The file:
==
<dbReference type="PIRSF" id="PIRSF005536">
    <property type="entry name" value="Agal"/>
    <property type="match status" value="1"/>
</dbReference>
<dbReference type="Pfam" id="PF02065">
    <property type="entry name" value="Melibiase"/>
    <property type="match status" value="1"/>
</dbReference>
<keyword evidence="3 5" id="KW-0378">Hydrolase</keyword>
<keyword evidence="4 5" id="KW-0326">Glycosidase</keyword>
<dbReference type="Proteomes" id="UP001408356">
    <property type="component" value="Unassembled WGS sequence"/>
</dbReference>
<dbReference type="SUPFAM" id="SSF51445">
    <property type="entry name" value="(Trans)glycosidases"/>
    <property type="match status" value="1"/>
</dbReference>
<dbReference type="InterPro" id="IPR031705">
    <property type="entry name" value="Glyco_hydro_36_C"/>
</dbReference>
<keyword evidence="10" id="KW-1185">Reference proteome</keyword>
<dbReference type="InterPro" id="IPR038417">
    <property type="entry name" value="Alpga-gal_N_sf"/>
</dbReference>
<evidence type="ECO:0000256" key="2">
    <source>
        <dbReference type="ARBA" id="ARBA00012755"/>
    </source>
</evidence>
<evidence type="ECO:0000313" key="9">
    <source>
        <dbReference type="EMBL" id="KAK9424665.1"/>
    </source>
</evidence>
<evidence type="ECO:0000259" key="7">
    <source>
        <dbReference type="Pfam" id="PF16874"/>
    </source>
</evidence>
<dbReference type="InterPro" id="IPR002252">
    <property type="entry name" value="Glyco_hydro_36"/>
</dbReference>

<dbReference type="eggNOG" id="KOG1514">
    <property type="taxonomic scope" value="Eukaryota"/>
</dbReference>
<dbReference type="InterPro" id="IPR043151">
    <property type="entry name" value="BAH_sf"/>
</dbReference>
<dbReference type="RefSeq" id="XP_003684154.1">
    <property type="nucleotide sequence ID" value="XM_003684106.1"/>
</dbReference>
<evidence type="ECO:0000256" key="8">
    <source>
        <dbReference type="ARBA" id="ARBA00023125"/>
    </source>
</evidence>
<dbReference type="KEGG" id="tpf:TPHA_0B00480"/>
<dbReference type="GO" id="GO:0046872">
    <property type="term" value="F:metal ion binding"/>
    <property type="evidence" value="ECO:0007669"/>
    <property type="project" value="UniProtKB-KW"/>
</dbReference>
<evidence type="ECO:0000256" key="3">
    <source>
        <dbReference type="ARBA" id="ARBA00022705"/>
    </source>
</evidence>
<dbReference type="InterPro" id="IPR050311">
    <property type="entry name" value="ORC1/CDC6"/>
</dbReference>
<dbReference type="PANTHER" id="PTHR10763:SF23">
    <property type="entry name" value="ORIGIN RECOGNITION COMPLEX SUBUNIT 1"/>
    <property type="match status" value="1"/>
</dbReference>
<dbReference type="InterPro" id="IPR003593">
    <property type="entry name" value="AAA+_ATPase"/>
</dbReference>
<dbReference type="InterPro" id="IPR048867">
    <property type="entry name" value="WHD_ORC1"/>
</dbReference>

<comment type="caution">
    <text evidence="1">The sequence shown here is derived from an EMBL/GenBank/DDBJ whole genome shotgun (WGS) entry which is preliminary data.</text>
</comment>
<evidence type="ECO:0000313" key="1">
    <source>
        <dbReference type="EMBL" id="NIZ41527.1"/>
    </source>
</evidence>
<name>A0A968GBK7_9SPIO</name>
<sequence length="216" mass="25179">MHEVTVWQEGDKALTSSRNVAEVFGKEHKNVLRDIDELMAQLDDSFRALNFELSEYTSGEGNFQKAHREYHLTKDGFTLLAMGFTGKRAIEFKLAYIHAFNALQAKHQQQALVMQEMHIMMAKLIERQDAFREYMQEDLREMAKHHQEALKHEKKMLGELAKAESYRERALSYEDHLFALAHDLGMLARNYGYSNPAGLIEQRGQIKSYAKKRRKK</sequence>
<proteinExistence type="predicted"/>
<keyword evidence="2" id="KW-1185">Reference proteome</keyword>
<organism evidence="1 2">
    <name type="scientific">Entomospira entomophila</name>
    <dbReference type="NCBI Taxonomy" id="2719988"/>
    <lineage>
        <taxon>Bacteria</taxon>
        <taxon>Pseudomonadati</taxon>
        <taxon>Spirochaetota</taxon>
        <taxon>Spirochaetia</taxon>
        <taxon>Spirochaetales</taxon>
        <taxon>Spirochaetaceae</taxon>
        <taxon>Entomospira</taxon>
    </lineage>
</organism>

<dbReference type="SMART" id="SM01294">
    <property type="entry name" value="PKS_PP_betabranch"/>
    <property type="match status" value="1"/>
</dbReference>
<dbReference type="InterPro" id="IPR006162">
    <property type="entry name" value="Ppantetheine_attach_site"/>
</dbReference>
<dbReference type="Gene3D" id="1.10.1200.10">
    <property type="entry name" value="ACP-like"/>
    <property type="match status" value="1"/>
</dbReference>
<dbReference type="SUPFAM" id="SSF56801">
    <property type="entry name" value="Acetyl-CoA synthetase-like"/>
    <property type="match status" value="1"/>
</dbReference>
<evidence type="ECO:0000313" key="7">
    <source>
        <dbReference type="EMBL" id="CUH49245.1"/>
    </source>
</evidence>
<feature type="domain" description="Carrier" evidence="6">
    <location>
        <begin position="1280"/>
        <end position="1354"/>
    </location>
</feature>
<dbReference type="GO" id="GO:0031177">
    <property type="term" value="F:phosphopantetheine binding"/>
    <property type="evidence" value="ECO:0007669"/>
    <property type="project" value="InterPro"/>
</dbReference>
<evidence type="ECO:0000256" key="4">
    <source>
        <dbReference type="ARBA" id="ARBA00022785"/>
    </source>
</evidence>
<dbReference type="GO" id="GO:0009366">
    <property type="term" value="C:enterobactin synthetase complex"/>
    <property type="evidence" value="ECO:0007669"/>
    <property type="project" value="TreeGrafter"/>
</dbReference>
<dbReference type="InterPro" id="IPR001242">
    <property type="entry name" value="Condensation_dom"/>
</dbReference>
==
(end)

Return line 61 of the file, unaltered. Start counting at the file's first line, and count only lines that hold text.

    <property type="project" value="UniProtKB-KW"/>